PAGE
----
Monday, October 02, 2006

Hyman Kills More Brain Cells

Mark Hyman does his part to enrich the public discourse by offering us an editorial about the social benefits of bar hopping.

Thanks a bunch, Mark.

Trumpeting findings by researchers in a study funded by the libertarian think tank Reason, Hyman announces that people who drink in public create greater social networks and end up making more money at their jobs as a result. (The study runs counter to a Harvard study that suggests “social capital” is linked with less drinking, not more.)

As a number of people have pointed out, there’s an inherent post hoc ergo prompter hoc fallacy going on here, in which it’s assumed that a correlation between public drinking and higher income is somehow causal. It could easily be that a third variable is causing both the increased drinking and the higher income (e.g., extrovert personality traits). Or, the causal relationship might be the other way around: people who make more money are more likely to hit bars and clubs.

Who knows?

More importantly, who cares?

I sympathize with the idea that tee-totaling is a somewhat overrated quality, but some of the suggestions of the study are dopey, such as that college campuses should rethink attitudes about curtailing drinking because it actually might help their students’ earning potential in the long run if they learn the wonders of “social networking” over a pint.

Yes, I’m sure Chad, Kyle, and the rest of the brethren of Tau Beta Alpha fraternity will be socially crippled if they aren’t encouraged to do body shots of Jagermeister off of tawny co-ed midriffs at Chugz ‘n’ Brewz.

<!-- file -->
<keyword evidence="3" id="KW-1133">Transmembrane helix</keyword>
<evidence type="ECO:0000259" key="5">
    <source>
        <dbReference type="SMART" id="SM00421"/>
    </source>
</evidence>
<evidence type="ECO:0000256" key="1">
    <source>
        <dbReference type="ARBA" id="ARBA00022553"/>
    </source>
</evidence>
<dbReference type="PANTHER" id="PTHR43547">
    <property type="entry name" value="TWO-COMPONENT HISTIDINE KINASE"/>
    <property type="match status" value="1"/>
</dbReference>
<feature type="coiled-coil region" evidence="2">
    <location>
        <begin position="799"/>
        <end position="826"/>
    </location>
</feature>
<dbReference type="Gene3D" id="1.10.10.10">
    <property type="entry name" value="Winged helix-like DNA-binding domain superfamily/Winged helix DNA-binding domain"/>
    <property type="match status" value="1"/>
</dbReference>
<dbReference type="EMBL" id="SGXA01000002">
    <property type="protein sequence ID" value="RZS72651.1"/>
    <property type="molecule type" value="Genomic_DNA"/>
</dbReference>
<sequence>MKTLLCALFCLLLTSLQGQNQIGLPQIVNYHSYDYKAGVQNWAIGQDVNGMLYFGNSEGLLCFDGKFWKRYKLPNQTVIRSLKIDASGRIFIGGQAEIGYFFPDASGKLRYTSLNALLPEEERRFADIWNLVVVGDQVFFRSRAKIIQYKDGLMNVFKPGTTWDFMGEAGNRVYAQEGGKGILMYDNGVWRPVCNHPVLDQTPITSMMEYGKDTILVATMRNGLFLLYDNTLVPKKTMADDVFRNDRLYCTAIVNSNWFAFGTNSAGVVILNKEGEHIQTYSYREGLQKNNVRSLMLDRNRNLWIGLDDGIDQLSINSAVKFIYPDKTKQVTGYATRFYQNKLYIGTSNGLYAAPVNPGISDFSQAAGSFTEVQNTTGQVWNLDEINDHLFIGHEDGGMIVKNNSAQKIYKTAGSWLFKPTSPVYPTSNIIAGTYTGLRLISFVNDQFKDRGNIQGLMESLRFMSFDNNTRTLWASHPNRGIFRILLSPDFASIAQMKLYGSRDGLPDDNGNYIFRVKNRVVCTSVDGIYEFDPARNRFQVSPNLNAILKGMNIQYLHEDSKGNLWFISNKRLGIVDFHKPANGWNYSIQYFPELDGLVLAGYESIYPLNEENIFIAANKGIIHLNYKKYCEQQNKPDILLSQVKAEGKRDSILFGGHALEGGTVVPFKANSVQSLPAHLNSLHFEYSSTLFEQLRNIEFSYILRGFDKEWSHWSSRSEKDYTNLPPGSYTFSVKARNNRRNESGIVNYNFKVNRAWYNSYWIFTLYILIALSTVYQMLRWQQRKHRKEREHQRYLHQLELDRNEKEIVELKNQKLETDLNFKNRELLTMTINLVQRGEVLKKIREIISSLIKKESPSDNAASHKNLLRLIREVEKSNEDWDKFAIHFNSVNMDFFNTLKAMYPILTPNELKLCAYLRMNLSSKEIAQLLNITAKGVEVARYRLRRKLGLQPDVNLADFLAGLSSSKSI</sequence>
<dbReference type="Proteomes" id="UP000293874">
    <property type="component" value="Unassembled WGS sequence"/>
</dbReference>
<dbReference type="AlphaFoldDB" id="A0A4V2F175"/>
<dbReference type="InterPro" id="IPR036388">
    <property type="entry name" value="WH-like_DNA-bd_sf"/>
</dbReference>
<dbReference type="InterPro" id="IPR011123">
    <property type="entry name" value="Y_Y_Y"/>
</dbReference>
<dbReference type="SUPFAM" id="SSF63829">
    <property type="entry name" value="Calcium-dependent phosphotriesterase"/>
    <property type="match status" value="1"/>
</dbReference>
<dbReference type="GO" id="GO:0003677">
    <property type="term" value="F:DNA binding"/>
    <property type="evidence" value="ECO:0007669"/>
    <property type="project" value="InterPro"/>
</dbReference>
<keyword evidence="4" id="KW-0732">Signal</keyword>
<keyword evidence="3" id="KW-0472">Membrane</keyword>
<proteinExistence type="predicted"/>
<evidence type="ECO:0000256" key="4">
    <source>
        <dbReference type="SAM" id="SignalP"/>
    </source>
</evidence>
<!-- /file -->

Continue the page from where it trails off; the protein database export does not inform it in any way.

Be that as it may, it’s more than a little ironic that a public figure so snugly in bed with cultural conservatives is talking up the benefits of tipping back a few. And given the very real problem of binge drinking (we just had a student die of alcohol poisoning at the university where I teach), I’d think that issues of statistical validity aside, there might be better ways to spend two minutes of public airtime.

What’s next? An editorial about how infamous whoremongers run a disproportionate number of media conglomerates?

And that’s The Counterpoint.

Hyman Index: 3.26


At 10:54 AM, Anonymous Anonymous said...

What's amazing is how often Herr Hyman uses his stations (and our public airwaves) to foist his personal complaints and oddball theories across the country.

What a distortion of notions of free speech: Much more free speech for those rich enough to buy up stations.

What a boor.

What an emblem of what's wrong these days.


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